God loves us without forgiving us if we do not respond to faith in Jesus, does he not? I can have an argument with my wife and not forgive her for a time but I still love her. Same with my kids, fellow Christians, etc. We all have those times. The shorter the better! But they do co-exist.

Quote:
Here are my questions. (1) If we don't confess our sins, then are they unforgiven? Are we to be held accountable for them? In other words, if I apply the logic that has been happily spread on Luke 17:3 where "IF he repents, then forgive" is taken to mean also that "IF he does not repent, then do not forgive," then does 1 John 1:9 infer that "if I do not confess my sins then...they are not forgiven?

(2) If forgiveness is tied to our salvation (as has been repeatedly argued in this thread by those who do not hold to what is being called "unconditional forgiveness") then are all those unconfessed (and therefore unforgiven) sins liable against us?

(3) If forgiveness is not tied to salvation, then how can one come to the conclusion that God's forgiveness of sin and mans' forgiveness of man are anything alike?

Well, I can only answer according the my theological beliefs. I do not think I John 1:9 refers to salvation at all. Other texts demand faith and repentance for salvation, which is similar. But as one who believes in eternal security, I do not think we can lose our salvation. I John 1:7-9 refers to the sins of the saved person. If I am walking with the Lord "in the Light," I still sin and most of my sins I am completely unaware of ("I know not what I do"), so the blood of Christ cleanses me from those without my awareness (I John 1:7). If we think about all the thousands of sins of omission we commit, we are rarely alerted to them. But we still sin (I John 1:8), But the sins I know of hinder my fellowship with God, and those I must be confessed to be restored to close fellowship (I John 1:9) as I understand matters. Then I am forgiven in that the tensions between myself and God are removed. Sort of like that old song, "Nothing Between My Soul and the Savior."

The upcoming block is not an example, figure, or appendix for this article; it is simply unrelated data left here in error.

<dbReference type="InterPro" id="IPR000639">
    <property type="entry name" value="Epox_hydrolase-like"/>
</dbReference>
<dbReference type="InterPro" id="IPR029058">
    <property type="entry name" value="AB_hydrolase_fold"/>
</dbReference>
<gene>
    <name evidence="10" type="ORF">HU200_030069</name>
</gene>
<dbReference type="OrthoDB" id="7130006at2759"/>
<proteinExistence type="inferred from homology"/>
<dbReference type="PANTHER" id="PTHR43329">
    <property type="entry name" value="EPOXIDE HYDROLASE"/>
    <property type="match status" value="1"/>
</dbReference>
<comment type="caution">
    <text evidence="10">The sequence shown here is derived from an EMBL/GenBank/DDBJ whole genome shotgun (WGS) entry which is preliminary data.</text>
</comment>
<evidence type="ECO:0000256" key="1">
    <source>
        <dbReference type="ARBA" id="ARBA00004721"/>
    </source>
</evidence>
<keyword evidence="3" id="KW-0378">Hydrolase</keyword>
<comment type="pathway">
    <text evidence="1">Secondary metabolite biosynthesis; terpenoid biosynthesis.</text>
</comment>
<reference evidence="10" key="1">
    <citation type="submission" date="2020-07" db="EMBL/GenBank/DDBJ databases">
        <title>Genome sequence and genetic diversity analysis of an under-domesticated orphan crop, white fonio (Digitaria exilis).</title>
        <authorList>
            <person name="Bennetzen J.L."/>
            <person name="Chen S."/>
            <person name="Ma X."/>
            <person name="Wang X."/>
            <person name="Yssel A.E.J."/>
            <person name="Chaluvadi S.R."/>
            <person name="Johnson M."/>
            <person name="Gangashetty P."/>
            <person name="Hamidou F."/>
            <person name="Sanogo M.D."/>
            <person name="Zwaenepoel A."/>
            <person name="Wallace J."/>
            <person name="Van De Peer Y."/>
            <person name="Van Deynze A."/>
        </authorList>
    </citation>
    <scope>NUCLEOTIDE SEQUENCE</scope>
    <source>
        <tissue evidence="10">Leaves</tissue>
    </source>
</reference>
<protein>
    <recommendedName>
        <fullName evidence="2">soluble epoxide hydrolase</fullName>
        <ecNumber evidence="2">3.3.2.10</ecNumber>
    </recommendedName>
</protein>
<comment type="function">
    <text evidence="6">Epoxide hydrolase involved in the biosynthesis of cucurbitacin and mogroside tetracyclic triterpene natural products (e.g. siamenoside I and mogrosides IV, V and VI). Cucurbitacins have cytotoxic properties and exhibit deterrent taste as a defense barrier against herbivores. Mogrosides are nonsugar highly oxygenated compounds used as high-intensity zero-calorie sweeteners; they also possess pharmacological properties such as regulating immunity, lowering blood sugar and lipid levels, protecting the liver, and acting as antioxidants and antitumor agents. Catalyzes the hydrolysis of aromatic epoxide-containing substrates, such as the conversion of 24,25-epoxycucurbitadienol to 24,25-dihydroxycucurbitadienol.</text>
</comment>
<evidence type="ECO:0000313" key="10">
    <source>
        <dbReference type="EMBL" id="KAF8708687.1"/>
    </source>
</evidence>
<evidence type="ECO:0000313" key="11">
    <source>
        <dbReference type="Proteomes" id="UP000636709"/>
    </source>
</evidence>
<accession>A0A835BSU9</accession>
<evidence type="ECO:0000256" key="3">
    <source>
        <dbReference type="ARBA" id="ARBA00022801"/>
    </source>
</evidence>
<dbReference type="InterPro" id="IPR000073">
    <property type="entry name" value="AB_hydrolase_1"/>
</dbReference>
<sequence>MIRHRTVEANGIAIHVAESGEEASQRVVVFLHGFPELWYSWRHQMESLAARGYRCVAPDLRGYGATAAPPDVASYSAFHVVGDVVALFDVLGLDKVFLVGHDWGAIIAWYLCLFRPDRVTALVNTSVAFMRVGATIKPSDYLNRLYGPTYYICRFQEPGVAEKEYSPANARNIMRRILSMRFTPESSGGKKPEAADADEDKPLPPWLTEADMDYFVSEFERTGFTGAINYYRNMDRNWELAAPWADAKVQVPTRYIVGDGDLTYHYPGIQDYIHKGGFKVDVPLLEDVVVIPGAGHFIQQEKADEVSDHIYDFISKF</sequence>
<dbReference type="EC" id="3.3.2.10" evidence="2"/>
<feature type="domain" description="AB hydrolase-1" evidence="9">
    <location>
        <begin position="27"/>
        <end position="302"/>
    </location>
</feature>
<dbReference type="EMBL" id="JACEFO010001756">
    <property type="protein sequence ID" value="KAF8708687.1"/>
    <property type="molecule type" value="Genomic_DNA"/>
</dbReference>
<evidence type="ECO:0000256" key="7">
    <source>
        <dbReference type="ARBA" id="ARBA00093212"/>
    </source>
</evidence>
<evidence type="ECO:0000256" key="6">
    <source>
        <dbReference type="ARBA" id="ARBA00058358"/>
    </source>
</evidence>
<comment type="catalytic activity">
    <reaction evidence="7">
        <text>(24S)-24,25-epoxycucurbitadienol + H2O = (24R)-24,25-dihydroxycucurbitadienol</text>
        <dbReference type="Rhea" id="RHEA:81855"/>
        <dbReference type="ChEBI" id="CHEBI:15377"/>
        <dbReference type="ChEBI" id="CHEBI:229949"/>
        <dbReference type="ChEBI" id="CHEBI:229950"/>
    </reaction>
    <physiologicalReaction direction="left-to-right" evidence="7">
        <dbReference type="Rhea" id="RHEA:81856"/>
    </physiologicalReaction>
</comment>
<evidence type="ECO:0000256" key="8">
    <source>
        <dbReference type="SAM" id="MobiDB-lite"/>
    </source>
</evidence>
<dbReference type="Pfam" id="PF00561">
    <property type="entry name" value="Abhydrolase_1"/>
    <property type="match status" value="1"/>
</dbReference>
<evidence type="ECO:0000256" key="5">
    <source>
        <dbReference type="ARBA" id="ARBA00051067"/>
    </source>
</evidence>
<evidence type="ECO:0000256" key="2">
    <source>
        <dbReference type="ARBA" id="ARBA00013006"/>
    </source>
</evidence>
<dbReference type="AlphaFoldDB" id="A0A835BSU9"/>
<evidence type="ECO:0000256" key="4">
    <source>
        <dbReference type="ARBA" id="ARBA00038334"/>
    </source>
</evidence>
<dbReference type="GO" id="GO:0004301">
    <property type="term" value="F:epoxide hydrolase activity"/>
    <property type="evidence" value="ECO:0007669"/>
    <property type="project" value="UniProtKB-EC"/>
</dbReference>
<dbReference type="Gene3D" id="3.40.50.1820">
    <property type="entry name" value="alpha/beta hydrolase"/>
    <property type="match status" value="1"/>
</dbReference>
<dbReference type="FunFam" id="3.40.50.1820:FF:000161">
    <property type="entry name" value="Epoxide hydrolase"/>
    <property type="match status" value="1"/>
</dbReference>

The reason man's forgiveness and God's are alike are in the realm of relational forgiveness. I John 1:9 is about our relationship to God. The Scriptures tell us to forgive others AS God has forgiven us, in LIKE MANNER, in my understanding. He is the model, and his relationship to us as believers is familiar and Christianity 101. We enter the Christian life by faith and repentance, and we restore broken fellowship with God by repentance (confession). So it is not rocket science. We take what is already familiar and we apply it to others.

"The Midrash Detective"

Ed Vasicek's picture

RPitman said:

Quote:
Although I don't know exactly the direction you're going, I have come to the conclusion that one of the most overlooked and underrated views was Jesus in the Wisdom Tradition of Israel (Luke 11:31). I have been doing a serious study of Proverbs and Jesus' NT teachings for over three years now. IMHO, many of Christ's teachings fall right into the pattern of OT wisdom literature.

A term I like is, "Rabbinic Summations." The rabbis tried to distill the Torah to useful, "hands on" principles that could be applied more broadly than their original contexts. I suspect you will like the book Smile